Heilbrunn Timeline of Art History



  • Procession of Silenus, ca. 1520–25
    Agostino Veneziano (Agostino dei Musi) (Italian, ca. 1490–after 1536)
    Engraving; sheet 7 5/16 x 10 13/16 in. (18.5 x 25.9 cm)
    The Elisha Whittelsey Collection, The Elisha Whittelsey Fund, 1949 (49.97.82)

    Veneziano had arrived in Rome by 1516 and begun to work with Marcantonio Raimondi and Marco Dente da Ravenna, engraving the drawings of Raphael and his students. This print is probably based on a design by Raphael or Giulio Romano. Most of the figures in the composition—including the drunken Silenus, the dancing Pan, and the maenad with swirling draperies—are free adaptations from an ancient Roman sarcophagus that was in the Church of Santa Maria Maggiore during the sixteenth century.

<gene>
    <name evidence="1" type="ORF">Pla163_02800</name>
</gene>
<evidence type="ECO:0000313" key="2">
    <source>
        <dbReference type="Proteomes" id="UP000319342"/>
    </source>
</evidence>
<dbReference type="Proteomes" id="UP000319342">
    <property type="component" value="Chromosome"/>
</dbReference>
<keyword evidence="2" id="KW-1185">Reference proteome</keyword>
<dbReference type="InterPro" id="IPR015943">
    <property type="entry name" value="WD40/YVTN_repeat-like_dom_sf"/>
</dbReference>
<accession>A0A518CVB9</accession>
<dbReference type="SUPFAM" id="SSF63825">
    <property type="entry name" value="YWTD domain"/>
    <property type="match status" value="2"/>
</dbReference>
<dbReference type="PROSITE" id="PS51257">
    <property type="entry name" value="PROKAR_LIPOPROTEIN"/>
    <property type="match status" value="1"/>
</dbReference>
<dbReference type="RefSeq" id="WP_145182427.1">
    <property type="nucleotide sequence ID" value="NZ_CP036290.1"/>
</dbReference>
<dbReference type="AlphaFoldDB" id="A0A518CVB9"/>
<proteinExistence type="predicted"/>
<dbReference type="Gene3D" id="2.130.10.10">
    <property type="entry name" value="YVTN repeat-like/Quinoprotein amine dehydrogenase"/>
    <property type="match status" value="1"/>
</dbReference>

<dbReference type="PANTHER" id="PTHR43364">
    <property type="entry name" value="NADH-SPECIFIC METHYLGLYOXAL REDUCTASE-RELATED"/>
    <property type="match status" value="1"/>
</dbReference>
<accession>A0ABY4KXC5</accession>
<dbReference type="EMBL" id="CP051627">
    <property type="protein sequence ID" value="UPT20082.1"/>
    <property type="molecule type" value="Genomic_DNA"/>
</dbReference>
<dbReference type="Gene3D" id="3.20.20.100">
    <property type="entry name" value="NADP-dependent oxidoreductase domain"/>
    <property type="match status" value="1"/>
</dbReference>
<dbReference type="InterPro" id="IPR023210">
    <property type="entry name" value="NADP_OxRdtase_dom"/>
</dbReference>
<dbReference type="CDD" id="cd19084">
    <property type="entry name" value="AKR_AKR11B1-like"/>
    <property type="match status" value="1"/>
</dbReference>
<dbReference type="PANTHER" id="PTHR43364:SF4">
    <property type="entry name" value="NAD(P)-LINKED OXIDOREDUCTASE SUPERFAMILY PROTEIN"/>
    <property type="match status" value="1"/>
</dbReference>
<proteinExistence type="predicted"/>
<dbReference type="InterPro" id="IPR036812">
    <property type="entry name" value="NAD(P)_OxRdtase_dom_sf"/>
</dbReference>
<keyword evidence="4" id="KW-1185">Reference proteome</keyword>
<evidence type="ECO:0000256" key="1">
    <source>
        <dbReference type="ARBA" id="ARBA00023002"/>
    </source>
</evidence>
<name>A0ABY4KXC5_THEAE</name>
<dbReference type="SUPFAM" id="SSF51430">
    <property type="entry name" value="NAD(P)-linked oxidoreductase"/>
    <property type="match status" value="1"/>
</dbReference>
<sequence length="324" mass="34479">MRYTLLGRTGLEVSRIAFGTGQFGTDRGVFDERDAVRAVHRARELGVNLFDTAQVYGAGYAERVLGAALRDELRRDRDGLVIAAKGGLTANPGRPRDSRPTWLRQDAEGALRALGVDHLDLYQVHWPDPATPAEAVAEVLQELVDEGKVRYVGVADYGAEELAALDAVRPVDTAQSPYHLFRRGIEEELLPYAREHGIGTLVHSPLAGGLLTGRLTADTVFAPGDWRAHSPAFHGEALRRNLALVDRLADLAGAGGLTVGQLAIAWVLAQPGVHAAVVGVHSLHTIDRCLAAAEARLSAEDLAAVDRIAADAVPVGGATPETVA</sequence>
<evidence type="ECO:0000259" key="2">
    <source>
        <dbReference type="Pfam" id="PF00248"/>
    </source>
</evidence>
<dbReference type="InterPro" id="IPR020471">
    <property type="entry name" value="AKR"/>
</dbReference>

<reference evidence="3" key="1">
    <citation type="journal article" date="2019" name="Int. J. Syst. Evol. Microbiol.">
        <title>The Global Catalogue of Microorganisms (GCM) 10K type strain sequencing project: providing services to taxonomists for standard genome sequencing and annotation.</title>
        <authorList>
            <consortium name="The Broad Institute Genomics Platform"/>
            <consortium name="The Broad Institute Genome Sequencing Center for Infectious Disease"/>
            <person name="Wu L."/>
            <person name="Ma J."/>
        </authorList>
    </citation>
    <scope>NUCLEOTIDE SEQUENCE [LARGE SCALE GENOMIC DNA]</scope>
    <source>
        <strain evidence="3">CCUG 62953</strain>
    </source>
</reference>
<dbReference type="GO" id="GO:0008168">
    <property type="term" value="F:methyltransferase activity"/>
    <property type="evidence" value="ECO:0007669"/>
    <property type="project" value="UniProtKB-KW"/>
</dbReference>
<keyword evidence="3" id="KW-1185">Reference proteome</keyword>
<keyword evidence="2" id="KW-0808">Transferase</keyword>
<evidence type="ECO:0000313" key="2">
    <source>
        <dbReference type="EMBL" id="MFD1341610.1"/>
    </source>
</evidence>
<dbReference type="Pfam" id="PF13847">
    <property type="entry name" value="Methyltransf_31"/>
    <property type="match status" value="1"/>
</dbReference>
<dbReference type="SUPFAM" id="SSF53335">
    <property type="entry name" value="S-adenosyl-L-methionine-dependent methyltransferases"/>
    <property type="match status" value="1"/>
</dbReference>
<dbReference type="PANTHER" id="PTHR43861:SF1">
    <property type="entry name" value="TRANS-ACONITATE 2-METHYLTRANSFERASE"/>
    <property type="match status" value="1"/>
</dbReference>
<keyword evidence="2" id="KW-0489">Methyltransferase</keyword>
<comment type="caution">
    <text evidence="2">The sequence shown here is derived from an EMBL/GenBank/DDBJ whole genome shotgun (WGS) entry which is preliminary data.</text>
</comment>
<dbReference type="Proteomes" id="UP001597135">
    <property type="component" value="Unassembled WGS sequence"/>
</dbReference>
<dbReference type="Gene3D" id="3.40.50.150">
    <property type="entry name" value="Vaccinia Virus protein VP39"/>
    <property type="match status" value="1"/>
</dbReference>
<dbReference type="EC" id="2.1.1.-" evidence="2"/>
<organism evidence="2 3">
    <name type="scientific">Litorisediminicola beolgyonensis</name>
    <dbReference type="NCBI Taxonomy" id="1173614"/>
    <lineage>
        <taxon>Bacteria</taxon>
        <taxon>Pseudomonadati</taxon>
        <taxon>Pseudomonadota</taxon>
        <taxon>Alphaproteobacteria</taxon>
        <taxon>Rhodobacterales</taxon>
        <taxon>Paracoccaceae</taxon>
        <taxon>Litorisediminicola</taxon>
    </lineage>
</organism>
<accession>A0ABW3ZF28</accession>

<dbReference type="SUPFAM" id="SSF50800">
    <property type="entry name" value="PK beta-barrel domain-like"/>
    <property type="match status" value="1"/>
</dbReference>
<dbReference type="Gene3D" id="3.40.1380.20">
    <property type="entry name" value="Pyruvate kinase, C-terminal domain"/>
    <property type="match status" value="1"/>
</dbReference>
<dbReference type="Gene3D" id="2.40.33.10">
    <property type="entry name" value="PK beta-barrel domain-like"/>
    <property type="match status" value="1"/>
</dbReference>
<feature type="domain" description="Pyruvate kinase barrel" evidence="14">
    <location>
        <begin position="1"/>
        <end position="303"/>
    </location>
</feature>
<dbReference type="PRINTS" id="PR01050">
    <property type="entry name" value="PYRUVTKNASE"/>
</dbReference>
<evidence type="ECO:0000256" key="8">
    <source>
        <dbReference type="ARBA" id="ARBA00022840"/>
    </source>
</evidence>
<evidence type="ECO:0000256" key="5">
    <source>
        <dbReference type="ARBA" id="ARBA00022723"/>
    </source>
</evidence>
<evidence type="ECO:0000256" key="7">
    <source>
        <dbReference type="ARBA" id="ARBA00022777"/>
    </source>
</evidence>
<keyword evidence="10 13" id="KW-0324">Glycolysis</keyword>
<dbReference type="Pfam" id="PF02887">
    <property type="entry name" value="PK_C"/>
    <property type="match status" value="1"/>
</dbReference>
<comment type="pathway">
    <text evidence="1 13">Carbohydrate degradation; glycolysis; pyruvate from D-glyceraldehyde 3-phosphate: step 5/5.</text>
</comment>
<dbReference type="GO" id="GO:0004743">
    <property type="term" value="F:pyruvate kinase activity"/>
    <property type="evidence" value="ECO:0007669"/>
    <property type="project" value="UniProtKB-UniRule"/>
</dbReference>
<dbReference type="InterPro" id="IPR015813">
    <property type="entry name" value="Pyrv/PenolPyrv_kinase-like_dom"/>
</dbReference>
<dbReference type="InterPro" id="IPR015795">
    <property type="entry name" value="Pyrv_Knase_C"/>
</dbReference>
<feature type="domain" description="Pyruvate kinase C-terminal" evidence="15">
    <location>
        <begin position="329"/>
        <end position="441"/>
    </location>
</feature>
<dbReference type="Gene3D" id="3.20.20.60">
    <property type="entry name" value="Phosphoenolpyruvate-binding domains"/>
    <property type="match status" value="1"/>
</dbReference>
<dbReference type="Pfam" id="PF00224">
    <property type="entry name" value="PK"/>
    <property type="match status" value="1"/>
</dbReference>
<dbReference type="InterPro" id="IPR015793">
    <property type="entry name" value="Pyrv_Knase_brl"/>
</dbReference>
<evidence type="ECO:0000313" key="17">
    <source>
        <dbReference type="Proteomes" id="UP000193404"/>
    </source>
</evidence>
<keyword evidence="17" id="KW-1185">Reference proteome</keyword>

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  • Procession of Silenus, ca. 1520–25
    Agostino Veneziano (Agostino dei Musi) (Italian, ca. 1490–after 1536)
    Engraving; sheet 7 5/16 x 10 13/16 in. (18.5 x 25.9 cm)
    The Elisha Whittelsey Collection, The Elisha Whittelsey Fund, 1949 (49.97.82)

    Small Procession of Silenus, 1528
    Agostino Veneziano (Agostino dei Musi) (Italian, ca. 1490–after 1536)
    Engraving

    sheet 2 3/8 x 3 1/2 in. (6 x 8.9 cm)
    The Elisha Whittelsey Collection, The Elisha Whittelsey Fund, 1949 (49.97.78)

    This charming small print is a free variation on the scene carved on a sarcophagus now in Woburn Abbey (Bedfordshire, England) but formerly in Rome and a favorite of Renaissance artists. Veneziano, like the other artists who worked with Raphael, was an enthusiastic student of the antique; he produced ornamental prints that reflect the painted grotesques of Nero's Golden House as well as a series of engravings of classical vases.


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